6 Basic SEO Strategies
I’ve written these six basic SEO strategies to be short and sweet. That being said, let’s get at it.
There are two main aspects in developing great content, quality and quantity. Google scans sites faster and with increased accuracy these days, so jamming keywords on your homepage just won’t cut it anymore. Blogs, news, or insight sections on your website are a terrific way to boost content quantity. However, simply backlogging a bunch of ‘stuff’ onto your site, relevant or not, will not suit the quality aspect your potential clients are looking for.
While the quantity of your content should range from 300 to 500 words per page, the quality must be there as well. To bring quality, answer a need you believe your client will have when coming to your site. Give them something of value, teach them something. Not only will this type of content keep your clients coming back, but it will have them recommending your site as you can position yourself as an expert in your field with quality content.
Keywords have evolved. Back in the day, you could mention what your site brings to the table in a bunch of punchy keywords on your homepage and make the first page of Google, sadly this is no longer the case. I mean, how could it be? Today, it is so easy to build a website and join the fray. So, Google has adapted to the mass of sites by looking beyond simple keywords. Long-tail keywords and conversational (natural language) searches are the norm.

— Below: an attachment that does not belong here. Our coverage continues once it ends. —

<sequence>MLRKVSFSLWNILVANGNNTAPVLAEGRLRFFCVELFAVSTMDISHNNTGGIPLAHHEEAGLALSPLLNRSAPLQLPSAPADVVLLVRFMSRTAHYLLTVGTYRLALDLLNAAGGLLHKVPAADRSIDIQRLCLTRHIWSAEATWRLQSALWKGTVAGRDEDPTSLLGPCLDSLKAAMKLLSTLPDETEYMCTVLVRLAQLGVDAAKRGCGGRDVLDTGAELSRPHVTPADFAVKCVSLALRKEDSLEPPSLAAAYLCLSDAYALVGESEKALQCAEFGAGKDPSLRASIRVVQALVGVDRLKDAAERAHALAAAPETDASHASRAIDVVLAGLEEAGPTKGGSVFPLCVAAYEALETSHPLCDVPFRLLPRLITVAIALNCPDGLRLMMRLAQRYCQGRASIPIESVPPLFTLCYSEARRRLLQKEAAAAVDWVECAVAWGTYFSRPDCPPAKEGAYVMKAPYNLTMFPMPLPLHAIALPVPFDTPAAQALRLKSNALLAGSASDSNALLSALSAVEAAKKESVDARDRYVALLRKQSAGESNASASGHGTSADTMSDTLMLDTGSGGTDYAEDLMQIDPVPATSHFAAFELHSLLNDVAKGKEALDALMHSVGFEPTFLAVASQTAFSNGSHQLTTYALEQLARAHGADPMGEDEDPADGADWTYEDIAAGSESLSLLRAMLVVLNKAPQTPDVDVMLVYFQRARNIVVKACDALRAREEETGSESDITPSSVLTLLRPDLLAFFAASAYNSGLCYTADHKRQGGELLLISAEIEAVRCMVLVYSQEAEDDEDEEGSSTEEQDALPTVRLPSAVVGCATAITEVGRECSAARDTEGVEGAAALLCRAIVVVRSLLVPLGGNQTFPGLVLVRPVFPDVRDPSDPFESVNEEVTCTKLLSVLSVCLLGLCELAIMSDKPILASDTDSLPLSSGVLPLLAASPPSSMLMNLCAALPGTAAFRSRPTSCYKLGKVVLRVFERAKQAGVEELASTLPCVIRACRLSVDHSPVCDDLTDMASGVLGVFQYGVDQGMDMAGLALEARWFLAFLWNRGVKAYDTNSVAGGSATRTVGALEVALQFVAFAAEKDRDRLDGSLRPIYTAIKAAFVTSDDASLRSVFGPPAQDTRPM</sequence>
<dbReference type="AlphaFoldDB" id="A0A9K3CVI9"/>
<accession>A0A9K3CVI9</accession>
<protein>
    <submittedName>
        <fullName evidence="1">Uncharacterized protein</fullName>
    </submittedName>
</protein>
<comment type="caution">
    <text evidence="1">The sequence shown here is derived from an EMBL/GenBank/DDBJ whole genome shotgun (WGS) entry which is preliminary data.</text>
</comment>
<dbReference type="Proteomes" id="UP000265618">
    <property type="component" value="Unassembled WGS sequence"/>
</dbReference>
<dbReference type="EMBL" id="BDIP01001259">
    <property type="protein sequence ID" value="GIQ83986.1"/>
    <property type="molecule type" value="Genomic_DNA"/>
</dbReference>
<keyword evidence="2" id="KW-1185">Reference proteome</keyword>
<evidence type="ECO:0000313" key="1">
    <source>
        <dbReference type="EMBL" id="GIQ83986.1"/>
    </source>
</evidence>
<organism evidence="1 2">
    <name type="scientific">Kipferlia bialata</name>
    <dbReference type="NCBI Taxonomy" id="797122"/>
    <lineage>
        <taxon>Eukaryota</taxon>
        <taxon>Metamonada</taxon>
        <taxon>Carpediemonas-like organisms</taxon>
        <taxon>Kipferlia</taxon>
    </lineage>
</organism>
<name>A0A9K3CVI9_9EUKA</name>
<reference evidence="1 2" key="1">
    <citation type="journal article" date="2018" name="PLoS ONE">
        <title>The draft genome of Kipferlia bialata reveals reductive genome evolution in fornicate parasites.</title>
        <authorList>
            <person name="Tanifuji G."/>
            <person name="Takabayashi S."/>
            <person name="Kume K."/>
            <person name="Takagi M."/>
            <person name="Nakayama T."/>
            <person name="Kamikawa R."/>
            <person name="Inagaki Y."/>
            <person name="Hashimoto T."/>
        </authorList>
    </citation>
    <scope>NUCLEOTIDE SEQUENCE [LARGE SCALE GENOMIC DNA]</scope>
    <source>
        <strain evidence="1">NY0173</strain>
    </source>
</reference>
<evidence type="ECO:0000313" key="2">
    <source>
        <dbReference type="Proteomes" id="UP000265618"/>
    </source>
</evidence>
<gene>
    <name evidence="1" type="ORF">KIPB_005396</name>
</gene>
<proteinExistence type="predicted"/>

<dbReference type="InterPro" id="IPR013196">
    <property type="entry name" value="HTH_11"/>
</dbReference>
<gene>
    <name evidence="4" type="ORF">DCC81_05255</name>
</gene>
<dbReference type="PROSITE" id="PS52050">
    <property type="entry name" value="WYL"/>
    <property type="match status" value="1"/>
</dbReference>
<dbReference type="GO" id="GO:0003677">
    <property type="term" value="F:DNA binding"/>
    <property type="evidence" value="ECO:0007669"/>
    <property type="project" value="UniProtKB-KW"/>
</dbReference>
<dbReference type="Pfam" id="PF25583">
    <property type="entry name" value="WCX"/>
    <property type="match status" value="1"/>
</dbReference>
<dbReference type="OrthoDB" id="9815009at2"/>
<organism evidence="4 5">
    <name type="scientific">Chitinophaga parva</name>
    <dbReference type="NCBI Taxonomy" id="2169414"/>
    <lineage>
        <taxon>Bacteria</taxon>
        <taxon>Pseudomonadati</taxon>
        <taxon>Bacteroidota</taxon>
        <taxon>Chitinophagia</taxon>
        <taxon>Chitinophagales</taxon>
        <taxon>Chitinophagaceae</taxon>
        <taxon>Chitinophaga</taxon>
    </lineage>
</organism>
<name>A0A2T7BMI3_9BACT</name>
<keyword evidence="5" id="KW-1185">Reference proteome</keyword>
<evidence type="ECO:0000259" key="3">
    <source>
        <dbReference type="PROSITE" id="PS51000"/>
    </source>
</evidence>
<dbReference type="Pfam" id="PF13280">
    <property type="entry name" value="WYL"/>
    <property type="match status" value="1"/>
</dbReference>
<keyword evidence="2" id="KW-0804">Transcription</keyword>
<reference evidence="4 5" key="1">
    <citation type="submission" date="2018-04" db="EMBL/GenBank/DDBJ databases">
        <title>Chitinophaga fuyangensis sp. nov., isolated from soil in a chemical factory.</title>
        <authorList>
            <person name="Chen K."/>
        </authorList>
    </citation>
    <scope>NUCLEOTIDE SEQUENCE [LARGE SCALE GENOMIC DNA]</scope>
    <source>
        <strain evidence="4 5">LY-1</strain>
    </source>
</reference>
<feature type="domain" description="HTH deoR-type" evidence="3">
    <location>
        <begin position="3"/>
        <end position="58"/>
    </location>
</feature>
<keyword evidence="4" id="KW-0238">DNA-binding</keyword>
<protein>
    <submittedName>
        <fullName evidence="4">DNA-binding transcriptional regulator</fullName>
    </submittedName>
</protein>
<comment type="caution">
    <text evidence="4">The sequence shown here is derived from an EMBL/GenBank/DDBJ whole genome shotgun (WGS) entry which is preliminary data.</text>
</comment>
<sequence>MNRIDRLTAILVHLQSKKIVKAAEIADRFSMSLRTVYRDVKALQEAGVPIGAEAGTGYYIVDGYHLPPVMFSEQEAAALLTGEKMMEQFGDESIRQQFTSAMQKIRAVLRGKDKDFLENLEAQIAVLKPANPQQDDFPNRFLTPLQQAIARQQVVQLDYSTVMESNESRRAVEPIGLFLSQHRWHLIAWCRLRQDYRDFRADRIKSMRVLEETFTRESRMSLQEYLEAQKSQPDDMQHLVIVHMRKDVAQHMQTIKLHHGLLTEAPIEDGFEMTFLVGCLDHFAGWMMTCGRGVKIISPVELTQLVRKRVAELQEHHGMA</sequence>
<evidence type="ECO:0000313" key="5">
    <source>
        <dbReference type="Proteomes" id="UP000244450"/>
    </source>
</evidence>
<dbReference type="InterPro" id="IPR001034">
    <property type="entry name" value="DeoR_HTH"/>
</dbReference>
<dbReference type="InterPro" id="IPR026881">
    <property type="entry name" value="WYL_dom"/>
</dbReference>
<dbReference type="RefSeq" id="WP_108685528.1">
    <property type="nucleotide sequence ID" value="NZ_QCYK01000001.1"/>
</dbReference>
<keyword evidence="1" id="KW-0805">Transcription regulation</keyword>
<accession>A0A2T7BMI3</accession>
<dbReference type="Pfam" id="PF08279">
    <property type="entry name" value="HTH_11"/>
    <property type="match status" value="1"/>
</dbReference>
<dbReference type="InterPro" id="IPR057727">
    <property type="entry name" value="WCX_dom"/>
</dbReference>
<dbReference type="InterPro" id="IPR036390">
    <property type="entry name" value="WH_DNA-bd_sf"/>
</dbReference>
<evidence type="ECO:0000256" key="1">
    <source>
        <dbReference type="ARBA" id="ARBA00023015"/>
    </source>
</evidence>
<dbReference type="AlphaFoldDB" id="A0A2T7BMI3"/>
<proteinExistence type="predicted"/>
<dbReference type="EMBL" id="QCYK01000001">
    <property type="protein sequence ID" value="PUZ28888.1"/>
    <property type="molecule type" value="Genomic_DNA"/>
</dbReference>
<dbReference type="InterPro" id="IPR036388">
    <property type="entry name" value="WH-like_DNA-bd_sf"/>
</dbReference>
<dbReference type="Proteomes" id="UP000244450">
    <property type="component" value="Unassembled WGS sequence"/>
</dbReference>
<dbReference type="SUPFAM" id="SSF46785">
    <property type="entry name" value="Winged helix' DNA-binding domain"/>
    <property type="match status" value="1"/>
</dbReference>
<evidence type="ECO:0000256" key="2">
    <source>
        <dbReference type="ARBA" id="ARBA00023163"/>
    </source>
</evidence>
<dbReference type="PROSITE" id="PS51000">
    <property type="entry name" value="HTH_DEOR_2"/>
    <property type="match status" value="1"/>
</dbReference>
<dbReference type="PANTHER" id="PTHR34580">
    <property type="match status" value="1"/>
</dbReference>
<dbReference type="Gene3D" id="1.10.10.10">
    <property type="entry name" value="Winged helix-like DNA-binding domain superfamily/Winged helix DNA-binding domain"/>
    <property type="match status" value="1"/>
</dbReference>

Users are searching with feeling and not just traditional Boolean methods. We are asking Google full sentence questions instead of accurately punching in the keywords we need, hence my Boolean reference. To tie-in with content, Google now looks for long-tail keywords, which are keywords reaching over two or three words in length. These long-tail keywords can be found in relevant content and will match a user’s natural language search. The more relevant your content, the easier it will be for Google to match long-tail keywords with your long-format, conversation style, natural language search.
You should already know who your competition is, if not, find out right away. Look at their content, what do you believe they are doing right, what do you believe they are missing? How are their keywords lining up with what’s popular in your Analytics? This is, of course, assuming you have checked your analytics to discover what people are searching to find you. If you haven’t, do that now. And if you don’t know how simply sign-up to Google Analytics for free and become certified with Google Analytics Academy. Start with their basic course, this will show you where to find your keywords and how to understand them.
Take a look at your competitor’s reviews, how many do they have? Are they positive? Positive reviews are great for search results and negative reviews provide areas to improve on over the other guys. Take a look at how often they post on social media, what forums they are a part of, and what sites are publishing their content, all of these facets are contributing to their backlinks.